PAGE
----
In some ways, that made him a writer’s dream: He took the characters at face value, and if the narrative involved a good man prevailing against the forces of darkness, he was probably going to like it.

Sometimes the “good guy” loses.

But this attitude also made it difficult for him to tolerate more complicated depictions of morality. Antiheroes, for example, were a tough sell. A protagonist usually wasn’t worth following if his vices competed with those of the “villains.” And if the story involved aliens or superheroes, he was out, because he had no desire to suspend his disbelief.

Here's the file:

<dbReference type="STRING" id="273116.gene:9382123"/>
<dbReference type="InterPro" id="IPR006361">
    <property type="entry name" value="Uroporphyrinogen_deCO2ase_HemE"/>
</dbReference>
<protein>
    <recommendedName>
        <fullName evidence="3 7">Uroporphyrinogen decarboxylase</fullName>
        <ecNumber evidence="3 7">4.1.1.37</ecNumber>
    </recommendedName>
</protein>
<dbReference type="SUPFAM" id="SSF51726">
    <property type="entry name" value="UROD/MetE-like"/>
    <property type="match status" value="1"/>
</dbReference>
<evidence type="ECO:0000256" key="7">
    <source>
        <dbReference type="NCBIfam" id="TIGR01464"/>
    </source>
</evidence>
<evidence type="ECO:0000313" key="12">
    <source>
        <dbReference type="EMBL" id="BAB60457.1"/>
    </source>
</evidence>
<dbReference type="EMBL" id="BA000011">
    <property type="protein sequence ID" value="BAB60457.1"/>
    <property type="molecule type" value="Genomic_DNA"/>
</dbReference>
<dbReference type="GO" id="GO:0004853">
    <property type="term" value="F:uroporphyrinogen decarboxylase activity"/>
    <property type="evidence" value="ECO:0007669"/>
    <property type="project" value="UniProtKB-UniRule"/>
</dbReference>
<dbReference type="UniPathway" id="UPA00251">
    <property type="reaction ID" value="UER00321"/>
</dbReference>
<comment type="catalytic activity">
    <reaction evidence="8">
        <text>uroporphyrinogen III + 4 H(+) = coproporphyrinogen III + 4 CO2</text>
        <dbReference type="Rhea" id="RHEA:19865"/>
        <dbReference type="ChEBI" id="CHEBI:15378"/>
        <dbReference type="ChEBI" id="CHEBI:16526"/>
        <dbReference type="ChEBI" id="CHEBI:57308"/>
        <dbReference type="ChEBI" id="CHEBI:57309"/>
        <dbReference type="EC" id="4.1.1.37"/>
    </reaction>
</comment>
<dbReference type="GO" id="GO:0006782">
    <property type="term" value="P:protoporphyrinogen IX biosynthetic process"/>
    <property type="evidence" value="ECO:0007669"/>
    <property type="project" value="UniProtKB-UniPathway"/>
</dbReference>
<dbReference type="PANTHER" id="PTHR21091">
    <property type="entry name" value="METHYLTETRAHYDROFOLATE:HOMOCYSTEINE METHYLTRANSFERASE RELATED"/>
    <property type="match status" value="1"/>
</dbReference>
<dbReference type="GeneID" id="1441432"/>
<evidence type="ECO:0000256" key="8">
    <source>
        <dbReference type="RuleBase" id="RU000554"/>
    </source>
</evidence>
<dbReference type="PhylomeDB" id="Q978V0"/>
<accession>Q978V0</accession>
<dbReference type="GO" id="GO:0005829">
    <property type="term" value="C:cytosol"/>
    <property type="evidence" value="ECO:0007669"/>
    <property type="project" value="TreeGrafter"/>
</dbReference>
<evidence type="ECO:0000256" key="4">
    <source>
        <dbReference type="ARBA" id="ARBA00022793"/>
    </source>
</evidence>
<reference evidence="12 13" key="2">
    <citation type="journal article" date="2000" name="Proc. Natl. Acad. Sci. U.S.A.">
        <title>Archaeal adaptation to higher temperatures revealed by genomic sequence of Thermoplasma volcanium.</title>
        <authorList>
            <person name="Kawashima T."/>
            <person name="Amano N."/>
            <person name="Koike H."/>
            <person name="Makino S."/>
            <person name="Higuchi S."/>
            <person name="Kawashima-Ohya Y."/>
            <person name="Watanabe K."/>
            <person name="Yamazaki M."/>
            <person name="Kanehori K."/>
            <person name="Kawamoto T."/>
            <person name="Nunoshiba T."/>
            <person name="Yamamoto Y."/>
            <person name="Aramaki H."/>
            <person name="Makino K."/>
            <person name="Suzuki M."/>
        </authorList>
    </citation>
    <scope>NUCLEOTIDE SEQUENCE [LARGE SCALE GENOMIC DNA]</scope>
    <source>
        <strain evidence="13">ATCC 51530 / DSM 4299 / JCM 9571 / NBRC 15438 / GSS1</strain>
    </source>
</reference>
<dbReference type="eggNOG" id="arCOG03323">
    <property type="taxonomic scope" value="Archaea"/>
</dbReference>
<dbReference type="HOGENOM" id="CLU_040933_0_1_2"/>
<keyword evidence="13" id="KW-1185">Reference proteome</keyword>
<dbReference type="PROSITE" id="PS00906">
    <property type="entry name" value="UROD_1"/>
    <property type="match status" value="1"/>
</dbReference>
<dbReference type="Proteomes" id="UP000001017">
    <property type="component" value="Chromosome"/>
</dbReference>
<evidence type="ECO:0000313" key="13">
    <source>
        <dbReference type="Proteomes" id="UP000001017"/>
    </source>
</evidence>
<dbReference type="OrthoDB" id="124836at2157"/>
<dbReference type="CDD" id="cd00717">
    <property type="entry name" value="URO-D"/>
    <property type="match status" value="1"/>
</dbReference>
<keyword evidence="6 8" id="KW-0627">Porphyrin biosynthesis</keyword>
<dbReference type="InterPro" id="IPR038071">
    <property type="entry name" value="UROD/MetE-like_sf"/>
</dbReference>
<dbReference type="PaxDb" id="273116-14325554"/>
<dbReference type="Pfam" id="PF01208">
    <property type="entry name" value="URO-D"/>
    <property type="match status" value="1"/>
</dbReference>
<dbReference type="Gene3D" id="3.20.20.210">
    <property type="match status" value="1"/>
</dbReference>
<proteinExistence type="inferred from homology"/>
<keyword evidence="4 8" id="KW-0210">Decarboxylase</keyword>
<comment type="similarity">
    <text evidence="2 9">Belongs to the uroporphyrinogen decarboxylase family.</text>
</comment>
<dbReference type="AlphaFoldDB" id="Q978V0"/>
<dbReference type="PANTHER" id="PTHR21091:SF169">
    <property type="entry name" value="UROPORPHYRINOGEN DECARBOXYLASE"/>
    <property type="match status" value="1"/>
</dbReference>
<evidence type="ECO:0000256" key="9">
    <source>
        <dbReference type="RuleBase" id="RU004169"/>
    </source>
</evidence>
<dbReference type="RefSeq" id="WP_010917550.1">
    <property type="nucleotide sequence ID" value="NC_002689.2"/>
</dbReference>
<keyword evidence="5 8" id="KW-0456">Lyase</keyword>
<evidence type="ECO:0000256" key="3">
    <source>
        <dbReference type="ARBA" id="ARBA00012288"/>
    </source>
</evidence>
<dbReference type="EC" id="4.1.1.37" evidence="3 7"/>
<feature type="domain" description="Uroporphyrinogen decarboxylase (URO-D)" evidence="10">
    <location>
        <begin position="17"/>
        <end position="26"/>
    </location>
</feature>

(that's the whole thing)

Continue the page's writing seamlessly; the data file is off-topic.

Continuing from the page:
In contrast, though I probably owe some of my enjoyment of emotionally engaging stories — melodramas, in particular — to my early memories of sharing tearjerker epics like “Legends of the Fall” with him, my experience of art has always been divided in two, between the analytical observer and the laid-back spectator who just wants to have a good time. So while I understand that art can mean many things to many people, I also know that, like a carpenter building the frame of a house, a writer builds a story piece by piece in order to convey specific information in the form of themes and emotions. Even the most open-ended works of art are made with intent, and I want to understand that intent. But that’s only one type of understanding, the kind that schools encourage while frowning on more imaginative or personally-informed interpretations that are, in fact, a form of art unto themselves.